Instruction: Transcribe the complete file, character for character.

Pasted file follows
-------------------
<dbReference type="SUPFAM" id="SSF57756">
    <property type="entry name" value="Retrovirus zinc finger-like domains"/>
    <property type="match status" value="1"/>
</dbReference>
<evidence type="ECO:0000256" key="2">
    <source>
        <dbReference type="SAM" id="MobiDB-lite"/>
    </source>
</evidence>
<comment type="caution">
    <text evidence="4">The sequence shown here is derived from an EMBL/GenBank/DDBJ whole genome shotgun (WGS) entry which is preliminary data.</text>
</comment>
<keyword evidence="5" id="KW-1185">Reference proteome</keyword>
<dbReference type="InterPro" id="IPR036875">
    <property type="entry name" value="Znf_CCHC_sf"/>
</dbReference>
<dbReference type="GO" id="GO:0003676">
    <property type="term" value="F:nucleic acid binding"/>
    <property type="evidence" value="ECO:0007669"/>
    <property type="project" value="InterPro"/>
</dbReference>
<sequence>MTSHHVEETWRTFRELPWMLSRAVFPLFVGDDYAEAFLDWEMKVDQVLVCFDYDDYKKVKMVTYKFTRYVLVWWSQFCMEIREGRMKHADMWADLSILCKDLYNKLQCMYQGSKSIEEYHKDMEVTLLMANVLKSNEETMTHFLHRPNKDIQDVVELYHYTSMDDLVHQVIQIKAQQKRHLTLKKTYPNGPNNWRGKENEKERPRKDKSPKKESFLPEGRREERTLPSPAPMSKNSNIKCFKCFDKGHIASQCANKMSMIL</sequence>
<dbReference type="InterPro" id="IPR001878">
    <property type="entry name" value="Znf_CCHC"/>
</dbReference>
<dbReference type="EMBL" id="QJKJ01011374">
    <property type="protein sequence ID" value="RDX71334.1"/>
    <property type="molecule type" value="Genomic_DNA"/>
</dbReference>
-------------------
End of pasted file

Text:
<dbReference type="SUPFAM" id="SSF57756">
    <property type="entry name" value="Retrovirus zinc finger-like domains"/>
    <property type="match status" value="1"/>
</dbReference>
<evidence type="ECO:0000256" key="2">
    <source>
        <dbReference type="SAM" id="MobiDB-lite"/>
    </source>
</evidence>
<comment type="caution">
    <text evidence="4">The sequence shown here is derived from an EMBL/GenBank/DDBJ whole genome shotgun (WGS) entry which is preliminary data.</text>
</comment>
<keyword evidence="5" id="KW-1185">Reference proteome</keyword>
<dbReference type="InterPro" id="IPR036875">
    <property type="entry name" value="Znf_CCHC_sf"/>
</dbReference>
<dbReference type="GO" id="GO:0003676">
    <property type="term" value="F:nucleic acid binding"/>
    <property type="evidence" value="ECO:0007669"/>
    <property type="project" value="InterPro"/>
</dbReference>
<sequence>MTSHHVEETWRTFRELPWMLSRAVFPLFVGDDYAEAFLDWEMKVDQVLVCFDYDDYKKVKMVTYKFTRYVLVWWSQFCMEIREGRMKHADMWADLSILCKDLYNKLQCMYQGSKSIEEYHKDMEVTLLMANVLKSNEETMTHFLHRPNKDIQDVVELYHYTSMDDLVHQVIQIKAQQKRHLTLKKTYPNGPNNWRGKENEKERPRKDKSPKKESFLPEGRREERTLPSPAPMSKNSNIKCFKCFDKGHIASQCANKMSMIL</sequence>
<dbReference type="InterPro" id="IPR001878">
    <property type="entry name" value="Znf_CCHC"/>
</dbReference>
<dbReference type="EMBL" id="QJKJ01011374">
    <property type="protein sequence ID" value="RDX71334.1"/>
    <property type="molecule type" value="Genomic_DNA"/>
</dbReference>